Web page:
BTS Revolutionizes the Boy Band Documentary Format

BTS Revolutionizes the Boy Band Documentary Format

No boy band is exactly like the one before it, and no boy band is quite like BTS. In Western music, the K-pop boy band is poles apart from the MTV-approved groups of the ’80s, ’90s, aughts, and beyond. They don’t perform entirely in English because a global music audience no longer requires it. They don’t restrict themselves to three to five members. They don’t pander with lyrical platitudes devoid of political messages. They don’t abide by the same tropes. The list goes on, so it should come as no surprise that when BTS approached the familiar boy band documentary format, they would flip it on its head. Their latest docuseries—the eight-episode Break the Silence, filmed in Korean during their 351-day Love Yourself and Love Yourself: Speak Yourself world tours—challenges established ideas of how a pop group should present itself.

To stream Break the Silence: Docu-Series, you must first create an account on WeVerse, the social media platform built by BTS’s company, Big Hit Entertainment (a one-stop-shop that behaves like a record label, management team, and development team, all in one) to create content for fans. There, you must pay for access to the series—as you would any other streaming giant—in this case, $19.99. BTS could’ve easily released the series on Netflix or Hulu, but that would alter the content of the doc. Because Break the Silence is exclusive to a fan-only platform, the documentary skips any foundational information that usually exists in a boy band doc meant for the masses, like One Direction’s This Is Us or the Backstreet Boys’ Show ’Em What You’re Made Of. To engage with Break the Silence, you must already know the members of BTS, their personalities, and to a lesser extent, their basic history. If you aren’t a fan of BTS, or if you lack an elementary understanding of how the K-pop industry works, it’s likely you’d be confused. And if that’s you, then you’re not the intended audience.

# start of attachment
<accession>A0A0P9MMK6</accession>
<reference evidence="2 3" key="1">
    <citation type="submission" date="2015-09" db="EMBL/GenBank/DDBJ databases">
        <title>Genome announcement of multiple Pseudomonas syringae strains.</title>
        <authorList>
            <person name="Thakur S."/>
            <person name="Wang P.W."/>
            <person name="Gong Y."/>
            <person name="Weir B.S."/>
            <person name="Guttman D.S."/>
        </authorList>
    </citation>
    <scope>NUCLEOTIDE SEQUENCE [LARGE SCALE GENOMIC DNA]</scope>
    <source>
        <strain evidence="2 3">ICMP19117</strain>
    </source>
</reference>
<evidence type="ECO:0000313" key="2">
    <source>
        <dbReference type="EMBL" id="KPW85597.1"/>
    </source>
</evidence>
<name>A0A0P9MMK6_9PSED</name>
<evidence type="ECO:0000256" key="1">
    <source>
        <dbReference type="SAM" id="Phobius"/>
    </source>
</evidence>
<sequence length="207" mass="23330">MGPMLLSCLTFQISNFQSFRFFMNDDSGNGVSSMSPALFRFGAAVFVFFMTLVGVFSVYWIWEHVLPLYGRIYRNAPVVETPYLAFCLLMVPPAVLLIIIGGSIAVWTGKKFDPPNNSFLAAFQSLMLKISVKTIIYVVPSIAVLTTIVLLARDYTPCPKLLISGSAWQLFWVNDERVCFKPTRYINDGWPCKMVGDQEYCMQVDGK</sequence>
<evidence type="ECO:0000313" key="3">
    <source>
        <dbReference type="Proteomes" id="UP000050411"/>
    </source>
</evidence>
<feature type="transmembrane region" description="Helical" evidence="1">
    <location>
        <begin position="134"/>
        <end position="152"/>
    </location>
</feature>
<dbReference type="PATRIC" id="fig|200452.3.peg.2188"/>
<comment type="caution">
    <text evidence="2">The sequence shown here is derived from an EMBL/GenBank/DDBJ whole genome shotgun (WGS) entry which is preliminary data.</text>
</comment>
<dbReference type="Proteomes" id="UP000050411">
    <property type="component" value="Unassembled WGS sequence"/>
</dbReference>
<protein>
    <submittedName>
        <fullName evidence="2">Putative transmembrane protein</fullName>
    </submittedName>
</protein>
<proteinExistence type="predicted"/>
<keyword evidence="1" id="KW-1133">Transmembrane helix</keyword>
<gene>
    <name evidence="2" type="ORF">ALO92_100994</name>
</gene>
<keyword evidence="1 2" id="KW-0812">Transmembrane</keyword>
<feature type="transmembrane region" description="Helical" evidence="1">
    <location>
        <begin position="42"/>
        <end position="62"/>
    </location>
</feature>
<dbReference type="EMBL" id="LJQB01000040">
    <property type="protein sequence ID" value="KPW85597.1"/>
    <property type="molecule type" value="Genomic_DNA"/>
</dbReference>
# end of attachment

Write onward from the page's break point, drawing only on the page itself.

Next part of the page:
Exclusivity is brilliant marketing. Curious parties can get into BTS by simply googling them, by obsessing over their maximalist music videos and faultless choreography. But only true fans—ARMY, as they are called—can enjoy Break the Silence; in that way, the docuseries is a gift to their most ardent supporters (and in some cases, their motivated detractors, known as anti-fans.) That fact validates the documentary’s content: it’s not meant to convince anyone of BTS’s greatness; it’s there to act as fan service to those who already know it. Instead of fulfilling the role of entertaining explainers, like in a traditional doc, Break the Silence exists only to give BTS fans a more intimate look into their seven members’ emotional well-being, allowing them to feel closer to their beloved boy band.


Of all the docuseries’ globetrotting footage, I found one-on-one interviews with each member to be the most affecting. Unlike in Western boy band tradition in which criticizing your group or your role within it or discussing life after the band is reserved for behind-the-scenes—an obvious sign that a breakup is on the horizon—BTS lean into their struggles. They’re forthright with their insecurities, and they don’t shy away from negative self-talk.

Jin says he’s never satisfied with his talent. “I always try to be cheerful when I’m on camera. People watch me because they want to feel happy. But if they feel sad from watching me, that would make me feel worse,” he says of his performing. “What I want is for people to see only my cheerful side on screen.” J-hope talks about the pressure he feels daily. Suga mourns “the loss of the ordinary,” in his rock star lifestyle and celebrates things like going to dinner or to the movies because he “doesn’t have a lot of friends.” Jungkook says he “envies the image people have” of him. Jimin admits that “it’s true I didn’t do a good job,” after losing his voice from straining it on tour—he’s then shown inhaling oxygen backstage between songs during a live stadium performance. It’s hard to imagine *NSYNC or the Jonas Brothers doing the same.